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Will a Gorton 2 fit?

ChrisJ
ChrisJ Member Posts: 15,467
I am thinking I need more main venting but I don't know if I can squeeze one or more #2's in here.  What do you think?



From what I can tell I don't think I have the height but maybe I'm missing a change I can make.  I'm thinking another option is to add three more #1s.  I already don't care for how close the vents are to the main so I don't think going lower is an option.
Single pipe quasi-vapor system. Typical operating pressure 0.14 - 0.43 oz. EcoSteam ES-20 Advanced Control for Residential Steam boilers. Rectorseal Steamaster water treatment

Comments

  • Enreynolds
    Enreynolds Member Posts: 119
    What I would do

    Assuming that (in your picture) the main is pitched from right to left, replace your nipple and 45 with a nipple, ell, and union low enough to give you clearance for a #2. Orient the antler back along the main as far as youcan and still stay in that joist space (too long and you risk sagging and reversing the pitch of the antler that you got by running parallel to the main).  You protect your vents this way because water hammer is caught by the 180 turn, while air doesn't care, much the same way extending vents straight up on a nipple does.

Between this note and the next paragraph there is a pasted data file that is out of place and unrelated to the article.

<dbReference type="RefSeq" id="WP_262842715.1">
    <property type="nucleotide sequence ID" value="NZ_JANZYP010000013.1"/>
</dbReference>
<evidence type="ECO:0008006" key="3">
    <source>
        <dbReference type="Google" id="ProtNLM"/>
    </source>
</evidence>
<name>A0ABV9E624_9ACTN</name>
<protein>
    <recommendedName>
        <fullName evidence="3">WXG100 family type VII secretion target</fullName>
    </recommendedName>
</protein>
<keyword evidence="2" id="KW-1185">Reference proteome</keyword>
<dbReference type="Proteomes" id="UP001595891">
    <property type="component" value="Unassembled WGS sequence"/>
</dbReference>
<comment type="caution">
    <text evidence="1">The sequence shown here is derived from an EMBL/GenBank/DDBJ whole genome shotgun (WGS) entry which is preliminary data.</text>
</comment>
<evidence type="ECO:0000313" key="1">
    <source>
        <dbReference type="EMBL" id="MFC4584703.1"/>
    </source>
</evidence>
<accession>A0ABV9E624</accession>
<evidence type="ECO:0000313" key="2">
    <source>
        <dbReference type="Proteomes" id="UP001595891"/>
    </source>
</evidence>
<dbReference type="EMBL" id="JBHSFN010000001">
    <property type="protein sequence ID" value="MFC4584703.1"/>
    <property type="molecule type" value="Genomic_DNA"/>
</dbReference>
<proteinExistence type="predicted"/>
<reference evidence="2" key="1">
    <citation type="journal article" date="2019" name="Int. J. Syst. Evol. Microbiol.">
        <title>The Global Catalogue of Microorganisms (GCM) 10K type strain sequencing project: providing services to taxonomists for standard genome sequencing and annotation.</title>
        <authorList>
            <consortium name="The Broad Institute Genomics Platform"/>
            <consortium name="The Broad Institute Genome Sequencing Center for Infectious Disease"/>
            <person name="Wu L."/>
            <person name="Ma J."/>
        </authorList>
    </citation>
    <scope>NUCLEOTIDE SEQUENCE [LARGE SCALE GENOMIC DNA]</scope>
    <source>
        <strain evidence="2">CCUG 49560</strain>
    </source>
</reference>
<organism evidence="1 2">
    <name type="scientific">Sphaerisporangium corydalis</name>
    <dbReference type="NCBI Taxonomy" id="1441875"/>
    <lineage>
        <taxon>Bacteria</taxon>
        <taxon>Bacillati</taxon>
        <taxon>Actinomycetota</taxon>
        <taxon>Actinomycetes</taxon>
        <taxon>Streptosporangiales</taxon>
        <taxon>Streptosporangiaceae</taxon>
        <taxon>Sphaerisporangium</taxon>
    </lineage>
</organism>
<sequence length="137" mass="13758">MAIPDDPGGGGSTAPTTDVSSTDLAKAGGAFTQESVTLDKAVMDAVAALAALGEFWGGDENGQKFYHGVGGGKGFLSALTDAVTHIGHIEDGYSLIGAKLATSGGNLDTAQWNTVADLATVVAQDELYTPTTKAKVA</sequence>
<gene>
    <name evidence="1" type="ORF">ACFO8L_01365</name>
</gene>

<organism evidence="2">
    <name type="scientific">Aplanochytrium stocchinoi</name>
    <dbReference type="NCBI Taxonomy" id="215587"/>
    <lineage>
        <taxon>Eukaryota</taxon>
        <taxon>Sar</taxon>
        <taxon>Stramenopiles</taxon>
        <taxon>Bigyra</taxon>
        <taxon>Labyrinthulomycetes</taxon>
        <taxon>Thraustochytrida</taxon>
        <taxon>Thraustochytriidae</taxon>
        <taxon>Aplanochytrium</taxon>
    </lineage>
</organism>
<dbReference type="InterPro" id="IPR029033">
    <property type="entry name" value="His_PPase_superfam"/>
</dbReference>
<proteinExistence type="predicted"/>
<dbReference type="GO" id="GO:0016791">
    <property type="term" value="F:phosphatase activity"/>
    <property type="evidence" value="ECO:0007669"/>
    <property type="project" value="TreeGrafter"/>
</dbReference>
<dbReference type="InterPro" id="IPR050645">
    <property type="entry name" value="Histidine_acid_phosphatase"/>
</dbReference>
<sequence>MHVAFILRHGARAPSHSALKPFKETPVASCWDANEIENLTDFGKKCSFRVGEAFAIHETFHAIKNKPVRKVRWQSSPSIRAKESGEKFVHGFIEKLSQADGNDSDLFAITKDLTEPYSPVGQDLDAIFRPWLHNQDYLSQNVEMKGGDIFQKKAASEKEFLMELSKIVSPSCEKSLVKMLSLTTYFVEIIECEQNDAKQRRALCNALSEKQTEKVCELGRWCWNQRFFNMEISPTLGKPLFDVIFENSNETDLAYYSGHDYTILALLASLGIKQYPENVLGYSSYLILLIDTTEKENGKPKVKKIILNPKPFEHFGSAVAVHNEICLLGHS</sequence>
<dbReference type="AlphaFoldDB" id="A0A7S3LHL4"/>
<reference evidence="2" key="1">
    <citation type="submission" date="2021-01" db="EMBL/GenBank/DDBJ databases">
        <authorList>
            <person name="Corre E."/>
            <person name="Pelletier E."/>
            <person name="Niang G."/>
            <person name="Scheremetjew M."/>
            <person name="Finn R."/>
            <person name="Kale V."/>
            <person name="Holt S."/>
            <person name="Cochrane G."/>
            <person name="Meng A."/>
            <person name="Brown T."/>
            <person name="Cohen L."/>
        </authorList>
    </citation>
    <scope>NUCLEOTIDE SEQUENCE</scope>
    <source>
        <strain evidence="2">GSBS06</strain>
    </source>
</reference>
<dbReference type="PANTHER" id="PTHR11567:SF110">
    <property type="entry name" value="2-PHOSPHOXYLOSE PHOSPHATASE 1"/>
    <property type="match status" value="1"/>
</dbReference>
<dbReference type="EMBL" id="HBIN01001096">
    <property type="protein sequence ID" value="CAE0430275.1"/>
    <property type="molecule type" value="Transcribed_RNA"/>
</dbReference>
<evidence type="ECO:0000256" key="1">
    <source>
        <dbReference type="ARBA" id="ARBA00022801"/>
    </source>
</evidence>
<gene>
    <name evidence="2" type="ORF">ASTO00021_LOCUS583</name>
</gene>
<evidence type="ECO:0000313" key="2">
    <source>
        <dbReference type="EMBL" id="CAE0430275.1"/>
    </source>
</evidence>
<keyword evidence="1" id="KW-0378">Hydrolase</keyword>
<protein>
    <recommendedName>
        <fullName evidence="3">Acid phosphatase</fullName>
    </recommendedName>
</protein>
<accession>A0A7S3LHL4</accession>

• Long Beach Ed
    Long Beach Ed Member Posts: 1,188
    edited December 2011
    No 2 ?

    You'll need one heck of a long main to make a No.2 vent cost effective.  Just how much of what size main are you venting? 



    Gorton LOVES you guys!
  • ChrisJ
    ChrisJ Member Posts: 15,467
    pitch